There were reports from Hockenheim, an interview with a game Irvine in Italian, vox boxes with deliriously incomprehensible ex-pats somewhere in Germany and, most importantly, confirmation that, as tradition demands, the church bells at Maranello rang out.
They made no mention of reaction at Woking or Stuttgart, but it can be assumed only hands were wringing at the homes of McLaren and their engine partners, Mercedes. Self-analysis and reappraisal will consume their coming days.
McLaren ought now to be sitting comfortably in both the drivers' and constructors' championships. Instead, a combination of their errors and misfortune have ceded command to the consistent Ferrari. Irvine leads Mika Hakkinen by eight points and the Italians have a 16-point advantage in the team standings.
And all this with Michael Schumacher, Ferrari's No 1 driver, laid up at home with a broken leg and an injured heel. He must be thinking he could have been well on his way to winning his third title and delivering Ferrari their first in 20 years.
But then Hakkinen, too, has good reason to feel he is the luckless victim of fate. A tyre blow-out ended his race at Hockenheim but a problem on his fuel rig had cost him the lead. A week earlier he was punted out of contention by his team-mate, David Coulthard, and in the race before that, at Silverstone, he was grounded by a wheel problem.
The Finn, who along with Coulthard has signed a new contract to stay at McLaren next season, said: "I cannot believe what has been happening in the last few races. I'm doing everything right, but I've now lost wins in the last three races.
"It can't be allowed to continue. I'm trying to win the world championship and I need to win the next race. I even wore my lucky underpants for this race, but that didn't do any good either."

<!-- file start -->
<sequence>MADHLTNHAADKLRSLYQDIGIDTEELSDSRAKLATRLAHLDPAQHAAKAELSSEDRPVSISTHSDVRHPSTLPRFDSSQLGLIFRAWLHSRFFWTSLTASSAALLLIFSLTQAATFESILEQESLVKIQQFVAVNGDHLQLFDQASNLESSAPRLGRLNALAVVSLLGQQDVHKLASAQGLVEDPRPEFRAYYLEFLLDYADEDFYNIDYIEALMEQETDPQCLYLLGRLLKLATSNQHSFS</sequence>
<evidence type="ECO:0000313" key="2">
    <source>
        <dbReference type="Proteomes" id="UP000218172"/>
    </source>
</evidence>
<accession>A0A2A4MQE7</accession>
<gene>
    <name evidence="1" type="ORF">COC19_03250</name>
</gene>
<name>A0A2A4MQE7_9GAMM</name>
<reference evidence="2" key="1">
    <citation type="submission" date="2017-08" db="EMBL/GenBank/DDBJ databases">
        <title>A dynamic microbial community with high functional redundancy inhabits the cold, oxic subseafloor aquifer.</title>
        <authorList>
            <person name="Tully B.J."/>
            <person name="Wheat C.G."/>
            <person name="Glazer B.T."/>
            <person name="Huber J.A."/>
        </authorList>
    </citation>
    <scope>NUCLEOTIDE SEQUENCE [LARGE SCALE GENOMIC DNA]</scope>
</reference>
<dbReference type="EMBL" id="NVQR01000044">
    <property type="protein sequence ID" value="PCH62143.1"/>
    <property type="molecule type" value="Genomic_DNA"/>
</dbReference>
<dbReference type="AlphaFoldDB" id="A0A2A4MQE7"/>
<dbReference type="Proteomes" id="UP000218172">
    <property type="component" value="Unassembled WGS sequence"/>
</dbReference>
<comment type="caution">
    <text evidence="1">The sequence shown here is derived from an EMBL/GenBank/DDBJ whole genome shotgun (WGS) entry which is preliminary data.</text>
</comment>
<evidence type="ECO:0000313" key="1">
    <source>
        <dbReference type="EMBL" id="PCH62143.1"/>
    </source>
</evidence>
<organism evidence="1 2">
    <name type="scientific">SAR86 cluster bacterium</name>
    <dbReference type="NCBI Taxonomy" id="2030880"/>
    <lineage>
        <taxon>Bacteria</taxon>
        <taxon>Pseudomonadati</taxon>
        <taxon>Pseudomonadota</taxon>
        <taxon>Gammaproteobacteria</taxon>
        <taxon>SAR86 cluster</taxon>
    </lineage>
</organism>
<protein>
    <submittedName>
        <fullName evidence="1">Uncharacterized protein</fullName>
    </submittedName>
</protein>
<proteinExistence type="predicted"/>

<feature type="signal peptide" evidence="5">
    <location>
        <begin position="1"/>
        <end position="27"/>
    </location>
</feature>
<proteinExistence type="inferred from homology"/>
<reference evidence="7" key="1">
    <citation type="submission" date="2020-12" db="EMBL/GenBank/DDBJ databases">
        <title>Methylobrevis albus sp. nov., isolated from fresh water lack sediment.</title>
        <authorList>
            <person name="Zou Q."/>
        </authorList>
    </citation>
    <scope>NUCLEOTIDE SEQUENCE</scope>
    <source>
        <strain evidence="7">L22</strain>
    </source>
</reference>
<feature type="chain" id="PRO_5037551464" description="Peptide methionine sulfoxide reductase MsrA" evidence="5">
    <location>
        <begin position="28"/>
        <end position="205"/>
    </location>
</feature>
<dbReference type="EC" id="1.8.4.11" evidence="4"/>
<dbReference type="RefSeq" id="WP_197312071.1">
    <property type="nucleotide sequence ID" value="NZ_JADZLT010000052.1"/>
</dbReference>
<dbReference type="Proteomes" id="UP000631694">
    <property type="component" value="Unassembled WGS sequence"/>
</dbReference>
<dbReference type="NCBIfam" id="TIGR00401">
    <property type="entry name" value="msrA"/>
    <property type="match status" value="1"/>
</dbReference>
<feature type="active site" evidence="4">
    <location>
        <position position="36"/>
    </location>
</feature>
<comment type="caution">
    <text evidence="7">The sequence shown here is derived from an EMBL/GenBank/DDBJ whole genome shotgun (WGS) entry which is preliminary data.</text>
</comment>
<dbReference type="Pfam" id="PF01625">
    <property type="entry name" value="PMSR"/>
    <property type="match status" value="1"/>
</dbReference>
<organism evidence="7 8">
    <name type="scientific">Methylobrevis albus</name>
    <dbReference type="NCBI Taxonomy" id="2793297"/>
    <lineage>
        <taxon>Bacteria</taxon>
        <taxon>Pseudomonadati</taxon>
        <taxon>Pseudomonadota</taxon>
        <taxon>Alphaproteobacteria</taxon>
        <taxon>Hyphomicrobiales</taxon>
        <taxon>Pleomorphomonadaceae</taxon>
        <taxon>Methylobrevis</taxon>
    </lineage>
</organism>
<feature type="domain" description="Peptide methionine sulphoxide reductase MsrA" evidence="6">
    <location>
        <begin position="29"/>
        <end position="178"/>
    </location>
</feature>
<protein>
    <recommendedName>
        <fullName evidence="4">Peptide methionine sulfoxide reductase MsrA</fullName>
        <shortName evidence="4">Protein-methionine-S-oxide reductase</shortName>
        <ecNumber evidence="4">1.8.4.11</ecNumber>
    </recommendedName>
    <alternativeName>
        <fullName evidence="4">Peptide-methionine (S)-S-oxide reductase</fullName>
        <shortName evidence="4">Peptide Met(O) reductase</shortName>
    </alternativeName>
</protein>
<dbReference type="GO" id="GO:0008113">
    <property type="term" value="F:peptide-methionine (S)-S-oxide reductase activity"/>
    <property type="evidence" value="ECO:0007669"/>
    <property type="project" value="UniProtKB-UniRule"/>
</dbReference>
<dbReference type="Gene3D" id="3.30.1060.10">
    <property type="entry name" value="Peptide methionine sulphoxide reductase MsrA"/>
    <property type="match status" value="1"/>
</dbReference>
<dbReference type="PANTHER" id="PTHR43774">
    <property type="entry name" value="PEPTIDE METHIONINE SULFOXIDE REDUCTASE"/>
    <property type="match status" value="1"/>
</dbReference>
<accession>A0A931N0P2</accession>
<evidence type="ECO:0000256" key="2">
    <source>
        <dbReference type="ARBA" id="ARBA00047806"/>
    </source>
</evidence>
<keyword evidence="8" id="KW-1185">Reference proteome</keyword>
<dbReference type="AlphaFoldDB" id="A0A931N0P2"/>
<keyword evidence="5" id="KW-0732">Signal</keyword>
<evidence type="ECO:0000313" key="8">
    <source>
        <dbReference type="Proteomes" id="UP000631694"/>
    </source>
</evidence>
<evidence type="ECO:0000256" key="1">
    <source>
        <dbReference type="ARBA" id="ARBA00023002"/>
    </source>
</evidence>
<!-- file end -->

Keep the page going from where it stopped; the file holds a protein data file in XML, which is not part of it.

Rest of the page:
The tyre failure - and Coulthard's during qualifying - will be investigated by Formula One's suppliers, Bridgestone, but McLaren know they have to eliminate their self-destructive errors if they are to capitalise on the superiority of their car in the remaining six rounds of the championship.
Ron Dennis, the team principal, said: "We will use the strength and depth of the team in order to achieve our goals. There is a long way to go and this has never been a sport for the faint-hearted."
That message of defiance was endorsed by Norbert Haug, head of Mercedes Motorsport, whose discomfiture was transparent.
He said: "Last year we had a maximum 32 points from the races in Austria and Germany, this year we could have had the same but we have 12. It happens in motor racing.
"First of all I'm just happy Mika is OK. When he went in the tyre barrier it could have been more serious. He could have been hurt. So from that point of view we had some good luck.
"It is not correct to say everything is going wrong for us. You have to have the breaks and it is very stressful. But we have a lot to be positive about. We can be optimistic.
"We still have the advantage in car performance and we have good drivers. Mika gave a fantastic performance again here, just as he did in Austria, and David showed he can push.
"Of course there are things we have to look at but we are going to show we are strong. It is not over yet. Mika's luck has to change and it will change.
"It is quite obvious that under normal circumstances Mika is in control. He has eight pole positions from 10 races. He'll be OK. We'll be back."
McLaren have to come back quickly if they are to check Ferrari's relentless momentum, and Irvine believes his car will be better suited to the next circuit, in Budapest, than it was to Hockenheim. The Ulsterman is comforted also in the knowledge that his new partner, Mika Salo, is up to the task.
"Hungary should be more to our liking," Irvine said. "It's like a big go-kart track and I'm looking forward to a real tussle with the car. Mika is up to speed now so we should be able to fight. McLaren are still quicker and we have to keep improving the car, but as long as they keep doing what they're doing we've got a chance."
Jordan are another team likely to be conducting an inquest this week. While Heinz-Harald Frentzen sustained his excellent form this season with third place in his home race to go above Schumacher into third position in the championship, Damon Hill pulled out of the race in more mysterious circumstances. He said his brakes were not safe; his team said they could not find anything wrong with them.
Eddie Jordan, the team owner, said: "I need to speak to Damon to see what actually happened and why he did not want to continue."Reuse content